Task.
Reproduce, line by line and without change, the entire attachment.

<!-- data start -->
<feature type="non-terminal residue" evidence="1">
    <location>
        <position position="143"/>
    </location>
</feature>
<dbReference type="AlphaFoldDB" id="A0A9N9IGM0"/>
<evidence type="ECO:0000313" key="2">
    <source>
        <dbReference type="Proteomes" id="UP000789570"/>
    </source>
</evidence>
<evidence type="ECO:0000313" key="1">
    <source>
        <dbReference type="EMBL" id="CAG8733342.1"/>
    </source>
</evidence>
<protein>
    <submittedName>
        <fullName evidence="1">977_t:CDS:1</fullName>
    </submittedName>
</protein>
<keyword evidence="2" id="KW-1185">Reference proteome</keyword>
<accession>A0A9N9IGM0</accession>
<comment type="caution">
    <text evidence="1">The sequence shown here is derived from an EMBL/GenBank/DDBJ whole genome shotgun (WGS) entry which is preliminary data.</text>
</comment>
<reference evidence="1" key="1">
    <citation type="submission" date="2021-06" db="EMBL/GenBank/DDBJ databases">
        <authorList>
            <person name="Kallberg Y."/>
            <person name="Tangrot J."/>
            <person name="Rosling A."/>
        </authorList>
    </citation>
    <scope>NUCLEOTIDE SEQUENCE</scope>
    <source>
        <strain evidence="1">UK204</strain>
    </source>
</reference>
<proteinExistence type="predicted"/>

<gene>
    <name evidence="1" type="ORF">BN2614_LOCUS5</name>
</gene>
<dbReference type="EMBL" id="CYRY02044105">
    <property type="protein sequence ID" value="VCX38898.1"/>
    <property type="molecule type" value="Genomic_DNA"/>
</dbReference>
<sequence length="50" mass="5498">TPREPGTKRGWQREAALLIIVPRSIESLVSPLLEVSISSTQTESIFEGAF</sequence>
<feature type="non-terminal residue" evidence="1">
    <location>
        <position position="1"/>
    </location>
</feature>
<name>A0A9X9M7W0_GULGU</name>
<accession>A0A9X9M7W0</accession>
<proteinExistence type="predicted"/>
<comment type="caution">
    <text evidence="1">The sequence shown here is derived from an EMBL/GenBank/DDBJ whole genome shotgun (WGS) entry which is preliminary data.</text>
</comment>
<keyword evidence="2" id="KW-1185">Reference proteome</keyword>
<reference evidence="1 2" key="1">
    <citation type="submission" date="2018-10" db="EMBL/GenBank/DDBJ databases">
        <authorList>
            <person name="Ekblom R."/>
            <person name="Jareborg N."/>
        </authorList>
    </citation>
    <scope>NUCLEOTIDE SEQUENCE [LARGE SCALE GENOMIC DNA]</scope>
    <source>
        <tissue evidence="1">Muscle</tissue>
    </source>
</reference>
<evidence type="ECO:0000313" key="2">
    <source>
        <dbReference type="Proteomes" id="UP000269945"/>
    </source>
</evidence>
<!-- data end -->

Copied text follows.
<feature type="non-terminal residue" evidence="1">
    <location>
        <position position="143"/>
    </location>
</feature>
<dbReference type="AlphaFoldDB" id="A0A9N9IGM0"/>
<evidence type="ECO:0000313" key="2">
    <source>
        <dbReference type="Proteomes" id="UP000789570"/>
    </source>
</evidence>
<evidence type="ECO:0000313" key="1">
    <source>
        <dbReference type="EMBL" id="CAG8733342.1"/>
    </source>
</evidence>
<protein>
    <submittedName>
        <fullName evidence="1">977_t:CDS:1</fullName>
    </submittedName>
</protein>
<keyword evidence="2" id="KW-1185">Reference proteome</keyword>
<accession>A0A9N9IGM0</accession>
<comment type="caution">
    <text evidence="1">The sequence shown here is derived from an EMBL/GenBank/DDBJ whole genome shotgun (WGS) entry which is preliminary data.</text>
</comment>
<reference evidence="1" key="1">
    <citation type="submission" date="2021-06" db="EMBL/GenBank/DDBJ databases">
        <authorList>
            <person name="Kallberg Y."/>
            <person name="Tangrot J."/>
            <person name="Rosling A."/>
        </authorList>
    </citation>
    <scope>NUCLEOTIDE SEQUENCE</scope>
    <source>
        <strain evidence="1">UK204</strain>
    </source>
</reference>
<proteinExistence type="predicted"/>

<gene>
    <name evidence="1" type="ORF">BN2614_LOCUS5</name>
</gene>
<dbReference type="EMBL" id="CYRY02044105">
    <property type="protein sequence ID" value="VCX38898.1"/>
    <property type="molecule type" value="Genomic_DNA"/>
</dbReference>
<sequence length="50" mass="5498">TPREPGTKRGWQREAALLIIVPRSIESLVSPLLEVSISSTQTESIFEGAF</sequence>
<feature type="non-terminal residue" evidence="1">
    <location>
        <position position="1"/>
    </location>
</feature>
<name>A0A9X9M7W0_GULGU</name>
<accession>A0A9X9M7W0</accession>
<proteinExistence type="predicted"/>
<comment type="caution">
    <text evidence="1">The sequence shown here is derived from an EMBL/GenBank/DDBJ whole genome shotgun (WGS) entry which is preliminary data.</text>
</comment>
<keyword evidence="2" id="KW-1185">Reference proteome</keyword>
<reference evidence="1 2" key="1">
    <citation type="submission" date="2018-10" db="EMBL/GenBank/DDBJ databases">
        <authorList>
            <person name="Ekblom R."/>
            <person name="Jareborg N."/>
        </authorList>
    </citation>
    <scope>NUCLEOTIDE SEQUENCE [LARGE SCALE GENOMIC DNA]</scope>
    <source>
        <tissue evidence="1">Muscle</tissue>
    </source>
</reference>
<evidence type="ECO:0000313" key="2">
    <source>
        <dbReference type="Proteomes" id="UP000269945"/>
    </source>
</evidence>